Interesting Esoterica

Familial sinistrals avoid exact numbers.

Article by Sauerland, Uli and Gotzner, Nicole
  • Published in 2013
  • Added on
We report data from an internet questionnaire of sixty number trivia. Participants were asked for the number of cups in their house, the number of cities they know and 58 other quantities. We compare the answers of familial sinistrals - individuals who are left-handed themselves or have a left-handed close blood-relative - with those of pure familial dextrals - right-handed individuals who reported only having right-handed close blood-relatives. We show that familial sinistrals use rounder numbers than pure familial dextrals in the survey responses. Round numbers in the decimal system are those that are multiples of powers of 10 or of half or a quarter of a power of 10. Roundness is a gradient concept, e.g. 100 is rounder than 50 or 200. We show that very round number like 100 and 1000 are used with 25% greater likelihood by familial sinistrals than by pure familial dextrals, while pure familial dextrals are more likely to use less round numbers such as 25, 60, and 200. We then use Sigurd's (1988, Language in Society) index of the roundness of a number and report that familial sinistrals' responses are significantly rounder on average than those of pure familial dextrals. To explain the difference, we propose that the cognitive effort of using exact numbers is greater for the familial sinistral group because their language and number systems tend to be more distributed over both hemispheres of the brain. Our data support the view that exact and approximate quantities are processed by two separate cognitive systems. Specifically, our behavioral data corroborates the view that the evolutionarily older, approximate number system is present in both hemispheres of the brain, while the exact number system tends to be localized in only one hemisphere.

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Other information

editor
Stamatakis, Emmanuel Andreas
issn
1932-6203
journal
PloS one
keywords
Anthropology,Behavior,Biology,Cognition,Cognitive neurology,Cognitive neuroscience,Cognitive psychology,Human families,Linguistic anthropology,Linguistics,Mathematics,Medicine,Mental Health,Neuroethology,Neurolinguistics,Neurological Disorders,Neurology,Neuropsychology,Neuroscience,Number concepts,Number theory,Psycholinguistics,Psychology,Research Article,Social and behavioral sciences,Sociology,Verbal behavior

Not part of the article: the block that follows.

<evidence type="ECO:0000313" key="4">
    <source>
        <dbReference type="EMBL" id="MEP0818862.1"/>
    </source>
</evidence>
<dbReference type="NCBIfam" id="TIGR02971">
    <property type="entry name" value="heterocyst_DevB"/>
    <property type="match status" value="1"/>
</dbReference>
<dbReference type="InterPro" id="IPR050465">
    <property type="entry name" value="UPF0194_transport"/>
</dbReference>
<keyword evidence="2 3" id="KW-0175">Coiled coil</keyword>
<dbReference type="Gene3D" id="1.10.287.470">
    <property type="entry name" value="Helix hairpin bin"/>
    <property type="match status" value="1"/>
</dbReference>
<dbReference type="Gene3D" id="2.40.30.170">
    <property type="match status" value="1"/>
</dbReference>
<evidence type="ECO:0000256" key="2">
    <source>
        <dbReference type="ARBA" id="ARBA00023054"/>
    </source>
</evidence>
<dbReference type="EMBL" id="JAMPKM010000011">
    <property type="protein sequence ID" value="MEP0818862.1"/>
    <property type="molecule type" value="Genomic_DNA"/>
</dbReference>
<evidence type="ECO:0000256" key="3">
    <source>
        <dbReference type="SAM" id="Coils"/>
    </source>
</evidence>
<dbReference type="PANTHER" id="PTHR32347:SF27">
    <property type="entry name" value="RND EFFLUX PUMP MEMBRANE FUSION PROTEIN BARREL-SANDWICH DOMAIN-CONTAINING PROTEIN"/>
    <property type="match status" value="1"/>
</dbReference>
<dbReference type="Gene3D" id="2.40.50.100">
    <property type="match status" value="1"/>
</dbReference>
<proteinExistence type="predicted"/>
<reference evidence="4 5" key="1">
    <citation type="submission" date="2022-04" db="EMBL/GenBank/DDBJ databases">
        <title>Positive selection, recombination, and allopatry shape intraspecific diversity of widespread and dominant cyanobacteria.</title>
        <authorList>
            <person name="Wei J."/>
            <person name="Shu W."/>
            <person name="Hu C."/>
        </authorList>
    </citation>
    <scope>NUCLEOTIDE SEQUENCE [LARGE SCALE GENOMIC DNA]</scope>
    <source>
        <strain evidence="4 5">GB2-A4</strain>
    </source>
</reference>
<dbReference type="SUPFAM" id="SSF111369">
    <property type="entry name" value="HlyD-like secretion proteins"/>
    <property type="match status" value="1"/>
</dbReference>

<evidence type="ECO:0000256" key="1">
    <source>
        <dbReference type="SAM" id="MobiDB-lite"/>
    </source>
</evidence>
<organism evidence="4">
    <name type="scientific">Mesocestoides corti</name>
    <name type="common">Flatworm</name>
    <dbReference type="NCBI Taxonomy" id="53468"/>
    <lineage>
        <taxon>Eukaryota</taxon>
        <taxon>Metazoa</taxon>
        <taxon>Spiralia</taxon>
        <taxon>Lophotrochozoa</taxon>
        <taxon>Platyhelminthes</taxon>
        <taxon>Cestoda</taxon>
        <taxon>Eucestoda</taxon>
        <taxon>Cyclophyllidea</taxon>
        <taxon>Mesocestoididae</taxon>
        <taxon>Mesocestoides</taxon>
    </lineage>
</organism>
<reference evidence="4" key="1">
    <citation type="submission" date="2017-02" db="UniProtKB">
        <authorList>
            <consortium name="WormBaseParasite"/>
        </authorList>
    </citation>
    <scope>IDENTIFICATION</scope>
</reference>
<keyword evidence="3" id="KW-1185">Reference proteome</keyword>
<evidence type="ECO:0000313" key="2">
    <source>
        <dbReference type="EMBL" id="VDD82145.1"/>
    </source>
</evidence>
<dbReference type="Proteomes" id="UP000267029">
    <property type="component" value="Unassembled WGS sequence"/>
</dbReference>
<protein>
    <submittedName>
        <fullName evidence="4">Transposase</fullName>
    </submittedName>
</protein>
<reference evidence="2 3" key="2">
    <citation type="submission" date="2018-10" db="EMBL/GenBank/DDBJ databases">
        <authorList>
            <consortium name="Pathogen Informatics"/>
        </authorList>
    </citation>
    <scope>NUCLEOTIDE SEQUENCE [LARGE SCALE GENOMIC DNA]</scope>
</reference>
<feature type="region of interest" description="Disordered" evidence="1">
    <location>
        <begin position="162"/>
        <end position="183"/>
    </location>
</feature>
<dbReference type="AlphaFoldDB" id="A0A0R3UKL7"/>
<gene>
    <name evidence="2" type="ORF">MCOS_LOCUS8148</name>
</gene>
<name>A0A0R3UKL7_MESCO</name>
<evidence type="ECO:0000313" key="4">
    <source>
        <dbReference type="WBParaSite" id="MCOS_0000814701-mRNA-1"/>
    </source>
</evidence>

number
3
pages
e59103
publisher
Public Library of Science
volume
8

BibTeX entry

@article{Sauerland2013,
	abstract = {We report data from an internet questionnaire of sixty number trivia. Participants were asked for the number of cups in their house, the number of cities they know and 58 other quantities. We compare the answers of familial sinistrals - individuals who are left-handed themselves or have a left-handed close blood-relative - with those of pure familial dextrals - right-handed individuals who reported only having right-handed close blood-relatives. We show that familial sinistrals use rounder numbers than pure familial dextrals in the survey responses. Round numbers in the decimal system are those that are multiples of powers of 10 or of half or a quarter of a power of 10. Roundness is a gradient concept, e.g. 100 is rounder than 50 or 200. We show that very round number like 100 and 1000 are used with 25{\%} greater likelihood by familial sinistrals than by pure familial dextrals, while pure familial dextrals are more likely to use less round numbers such as 25, 60, and 200. We then use Sigurd's (1988, Language in Society) index of the roundness of a number and report that familial sinistrals' responses are significantly rounder on average than those of pure familial dextrals. To explain the difference, we propose that the cognitive effort of using exact numbers is greater for the familial sinistral group because their language and number systems tend to be more distributed over both hemispheres of the brain. Our data support the view that exact and approximate quantities are processed by two separate cognitive systems. Specifically, our behavioral data corroborates the view that the evolutionarily older, approximate number system is present in both hemispheres of the brain, while the exact number system tends to be localized in only one hemisphere.},
	author = {Sauerland, Uli and Gotzner, Nicole},
	editor = {Stamatakis, Emmanuel Andreas},
	issn = {1932-6203},
	journal = {PloS one},
	keywords = {Anthropology,Behavior,Biology,Cognition,Cognitive neurology,Cognitive neuroscience,Cognitive psychology,Human families,Linguistic anthropology,Linguistics,Mathematics,Medicine,Mental Health,Neuroethology,Neurolinguistics,Neurological Disorders,Neurology,Neuropsychology,Neuroscience,Number concepts,Number theory,Psycholinguistics,Psychology,Research Article,Social and behavioral sciences,Sociology,Verbal behavior},
	month = {jan},
	number = 3,
	pages = {e59103},
	publisher = {Public Library of Science},
	title = {Familial sinistrals avoid exact numbers.},
	url = {http://dx.plos.org/10.1371/journal.pone.0059103},
	volume = 8,
	year = 2013,
	urldate = {2013-04-15},
	collections = {Easily explained,Probability and statistics}
}